This Weeks Featured Artist is:

 Luther Vandross

 

He was the heartbeat of R&B during the 1980s and 1990s, yet led a productive singing and songwriting life prior to this preeminence. The soul balladeer's strong commitment to the art of music continued on its Grammy-winning course even after an acute stroke in 2003 left him severely incapacitated and unable to continue public appearances. Luther Ronzoni Vandross was born in New York in 1951, the baby of four children. His father, also named Luther, was an upholsterer who died of diabetes when the singer was just 8. Despite this sadness, his mother, a practical nurse, made sure that music was prevalent in the Vandross household, particularly gospel, soul and doo-wop. Luther was influenced by older sister Patricia, who became a member of a doo-wop group called The Crests, and scored with "16 Candles," a 1958 hit. In high school Luther formed his own musical group and first started to write and compose. His first big songwriting break came with "Everybody Rejoice (Can You Feel a Brand New Day)" which was used for the Broadway stage and film productions of "The Wiz." He also sang in the film's choir selections. In the 1970s, while still working his way up, Luther voiced commercial jingles (Kentucky Fried Chicken) and provided backup vocals on tour and in session work for such notables as David Bowie, Chaka Khan, Barbra Streisand, Carly Simon, Bette Midler and Donna Summer. After performing with a short-lived singing group called Luther, which was formed to include the talented musicians Nile Rodgers and Bernard Edwards, who later formed the group Chic, Luther returned to the background and took part in various projects for Quincy Jones and others.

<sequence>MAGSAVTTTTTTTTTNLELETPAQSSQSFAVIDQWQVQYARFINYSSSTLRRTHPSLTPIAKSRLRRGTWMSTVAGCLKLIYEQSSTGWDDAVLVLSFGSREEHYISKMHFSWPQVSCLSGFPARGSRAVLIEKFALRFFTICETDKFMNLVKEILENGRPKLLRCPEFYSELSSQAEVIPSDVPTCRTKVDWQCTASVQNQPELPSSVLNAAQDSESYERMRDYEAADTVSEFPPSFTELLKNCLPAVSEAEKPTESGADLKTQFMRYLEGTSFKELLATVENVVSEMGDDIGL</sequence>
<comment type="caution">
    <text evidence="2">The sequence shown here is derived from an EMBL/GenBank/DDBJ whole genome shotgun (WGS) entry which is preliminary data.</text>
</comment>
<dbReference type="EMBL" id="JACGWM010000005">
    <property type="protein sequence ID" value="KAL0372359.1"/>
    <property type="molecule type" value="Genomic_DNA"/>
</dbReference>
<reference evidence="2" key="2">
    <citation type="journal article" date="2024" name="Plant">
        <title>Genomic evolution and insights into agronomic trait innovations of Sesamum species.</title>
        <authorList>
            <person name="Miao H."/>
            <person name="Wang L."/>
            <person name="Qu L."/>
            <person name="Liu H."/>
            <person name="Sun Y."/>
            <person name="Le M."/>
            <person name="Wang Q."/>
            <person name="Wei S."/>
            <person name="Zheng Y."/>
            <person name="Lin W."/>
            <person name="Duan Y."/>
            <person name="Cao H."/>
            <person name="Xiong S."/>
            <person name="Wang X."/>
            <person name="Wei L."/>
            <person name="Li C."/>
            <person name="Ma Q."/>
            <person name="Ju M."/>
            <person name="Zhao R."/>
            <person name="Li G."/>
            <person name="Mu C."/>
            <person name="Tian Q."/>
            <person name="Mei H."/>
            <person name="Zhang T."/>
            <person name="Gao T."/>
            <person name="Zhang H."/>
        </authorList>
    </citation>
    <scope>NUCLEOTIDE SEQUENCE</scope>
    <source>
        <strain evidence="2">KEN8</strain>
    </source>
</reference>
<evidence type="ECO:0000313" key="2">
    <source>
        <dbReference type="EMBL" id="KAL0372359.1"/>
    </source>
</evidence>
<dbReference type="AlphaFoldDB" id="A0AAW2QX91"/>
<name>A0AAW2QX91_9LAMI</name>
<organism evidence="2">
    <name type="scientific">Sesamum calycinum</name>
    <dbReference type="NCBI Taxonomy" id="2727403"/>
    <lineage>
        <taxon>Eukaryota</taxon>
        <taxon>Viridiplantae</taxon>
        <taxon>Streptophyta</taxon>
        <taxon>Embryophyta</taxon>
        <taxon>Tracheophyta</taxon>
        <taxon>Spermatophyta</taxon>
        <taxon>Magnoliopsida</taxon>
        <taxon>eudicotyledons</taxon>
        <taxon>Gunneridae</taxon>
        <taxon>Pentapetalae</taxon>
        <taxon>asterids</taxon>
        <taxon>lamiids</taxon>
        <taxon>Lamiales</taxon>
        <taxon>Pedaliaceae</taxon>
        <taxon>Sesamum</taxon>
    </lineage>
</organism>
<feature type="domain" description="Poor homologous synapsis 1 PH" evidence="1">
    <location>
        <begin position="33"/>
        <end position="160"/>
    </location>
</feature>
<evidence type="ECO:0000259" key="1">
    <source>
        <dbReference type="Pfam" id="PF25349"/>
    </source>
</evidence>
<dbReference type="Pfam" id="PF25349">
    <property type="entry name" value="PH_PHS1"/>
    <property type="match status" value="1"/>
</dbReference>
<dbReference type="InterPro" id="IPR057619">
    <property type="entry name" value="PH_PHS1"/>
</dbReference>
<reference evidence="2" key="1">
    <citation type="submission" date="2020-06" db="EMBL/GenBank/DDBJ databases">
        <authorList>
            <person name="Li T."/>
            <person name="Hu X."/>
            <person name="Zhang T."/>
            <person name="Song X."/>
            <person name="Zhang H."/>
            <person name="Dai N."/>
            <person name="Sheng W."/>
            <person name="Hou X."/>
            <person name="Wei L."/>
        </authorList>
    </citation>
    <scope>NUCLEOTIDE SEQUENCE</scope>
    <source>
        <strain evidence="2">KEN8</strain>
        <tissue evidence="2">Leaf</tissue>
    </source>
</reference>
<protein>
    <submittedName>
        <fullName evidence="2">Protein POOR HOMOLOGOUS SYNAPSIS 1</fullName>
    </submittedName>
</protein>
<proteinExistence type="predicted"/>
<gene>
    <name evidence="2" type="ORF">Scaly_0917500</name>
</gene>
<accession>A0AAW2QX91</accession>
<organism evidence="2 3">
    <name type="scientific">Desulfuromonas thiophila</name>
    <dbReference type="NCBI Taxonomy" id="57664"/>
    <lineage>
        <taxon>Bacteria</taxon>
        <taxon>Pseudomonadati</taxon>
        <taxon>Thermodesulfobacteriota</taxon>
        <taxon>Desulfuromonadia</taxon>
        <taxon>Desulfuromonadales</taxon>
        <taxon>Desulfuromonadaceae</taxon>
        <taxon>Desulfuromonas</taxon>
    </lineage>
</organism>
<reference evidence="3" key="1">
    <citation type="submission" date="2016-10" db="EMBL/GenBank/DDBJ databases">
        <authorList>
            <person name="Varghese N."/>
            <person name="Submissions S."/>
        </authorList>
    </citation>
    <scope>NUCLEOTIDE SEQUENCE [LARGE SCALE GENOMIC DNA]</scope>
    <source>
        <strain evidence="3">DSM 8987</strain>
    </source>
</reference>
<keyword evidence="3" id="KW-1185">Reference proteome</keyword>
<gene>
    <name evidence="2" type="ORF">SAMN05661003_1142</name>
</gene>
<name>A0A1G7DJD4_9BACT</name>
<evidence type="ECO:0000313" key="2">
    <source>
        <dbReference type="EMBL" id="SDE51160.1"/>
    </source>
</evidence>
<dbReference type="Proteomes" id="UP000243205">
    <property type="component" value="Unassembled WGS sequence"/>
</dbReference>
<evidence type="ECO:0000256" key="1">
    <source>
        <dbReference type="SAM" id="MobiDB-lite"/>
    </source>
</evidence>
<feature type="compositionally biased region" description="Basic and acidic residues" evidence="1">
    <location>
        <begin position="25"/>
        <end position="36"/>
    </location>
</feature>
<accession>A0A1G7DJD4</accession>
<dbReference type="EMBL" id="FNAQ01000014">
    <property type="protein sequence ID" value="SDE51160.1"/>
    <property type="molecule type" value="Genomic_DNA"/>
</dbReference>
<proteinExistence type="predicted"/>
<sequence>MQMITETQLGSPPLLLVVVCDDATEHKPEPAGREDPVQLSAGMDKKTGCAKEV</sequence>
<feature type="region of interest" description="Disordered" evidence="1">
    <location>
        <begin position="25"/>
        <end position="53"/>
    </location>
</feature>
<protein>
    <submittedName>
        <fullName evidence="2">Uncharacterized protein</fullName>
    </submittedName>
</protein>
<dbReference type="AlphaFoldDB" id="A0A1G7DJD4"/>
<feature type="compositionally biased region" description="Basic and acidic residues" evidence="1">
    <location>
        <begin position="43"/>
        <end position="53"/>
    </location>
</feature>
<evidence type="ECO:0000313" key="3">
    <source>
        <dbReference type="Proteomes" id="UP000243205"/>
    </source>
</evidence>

Insisting on creative control, Luther had a difficult time finding the right contract for himself in record-making. At age 30 he finally recorded his first solo album with the No. 1 R&B and "Top 20" pop chartmaker "Never Too Much." He continued steadily with such albums as "Forever, for Always, for Love" in 1982 and "Give Me the Reasons" (1986), but it wasn't until 1989 that he had his first "Top 10" single with "Here and Now" (No. 6) which finally placed him securely on the love song pedestal. Such other No. 1 R&B singles would include "Stop to Love," "There's Nothing Better than Love" and "Any Love." A minimalist stylist whose eloquent, velvety renditions were accentuated by spot-on phrasing and effortless vocal control, his image quickly led to such unwelcome sobriquets as "master of bedroom music" and the restrictive label of being a "ladies only" act. He was also besieged by a wealth of other personal and health problems. A binge eater, his weight fluctuated throughout his career with his 6' 3" frame handling a diversity of 190 to 340 pounds at various stages, aggravated by constant career pressures and a roller coaster personal and romantic life. The never-married crooner was besieged by persistent reports that he was gay (he never denied or acknowledged the reports), rumors that threatened his ladies' man career. Moreover, Luther suffered from a mild form of diabetes, the disease that took the life of his father. In 1986, he was the driver in a 1986 car crash that killed one passenger (a close friend) with a charge of vehicular manslaughter finally reduced to reckless driving (speeding). The 1990s seemed, career-wise, stronger than ever again with a Top 40 hit dueting with Mariah Carey in 1994 on "My Endless Love" and the release of his No. 1 R&B signature version of "Always and Forever" (1994). He also made his motion picture debut with Robert Townsend's The Meteor Man (1993). Throughout his career Luther continued to write and produce for other artists including Whitney Houston, Dionne Warwick, Teddy Pendergrass, Cheryl Lynn and Aretha Franklin. Following his massive April 2003 stroke, he made a phantom return to the spotlight with the release of his 2003 CD "Dance With My Father," which was recorded prior to his illness. At the awards show, the absent Luther was rewarded with four Grammys, including song of the year. The success also gave him his first No. 1 album on the pop chart and four NAACP Image Awards. The beloved 54-year-old musician died at JFK Medical Center in Edision, New Jersey, of his lingering complications and was survived by his Evangelist mother Mary Ida Vandross, who was instrumental in promoting her son's last work to Grammy glory following his severe debilitation.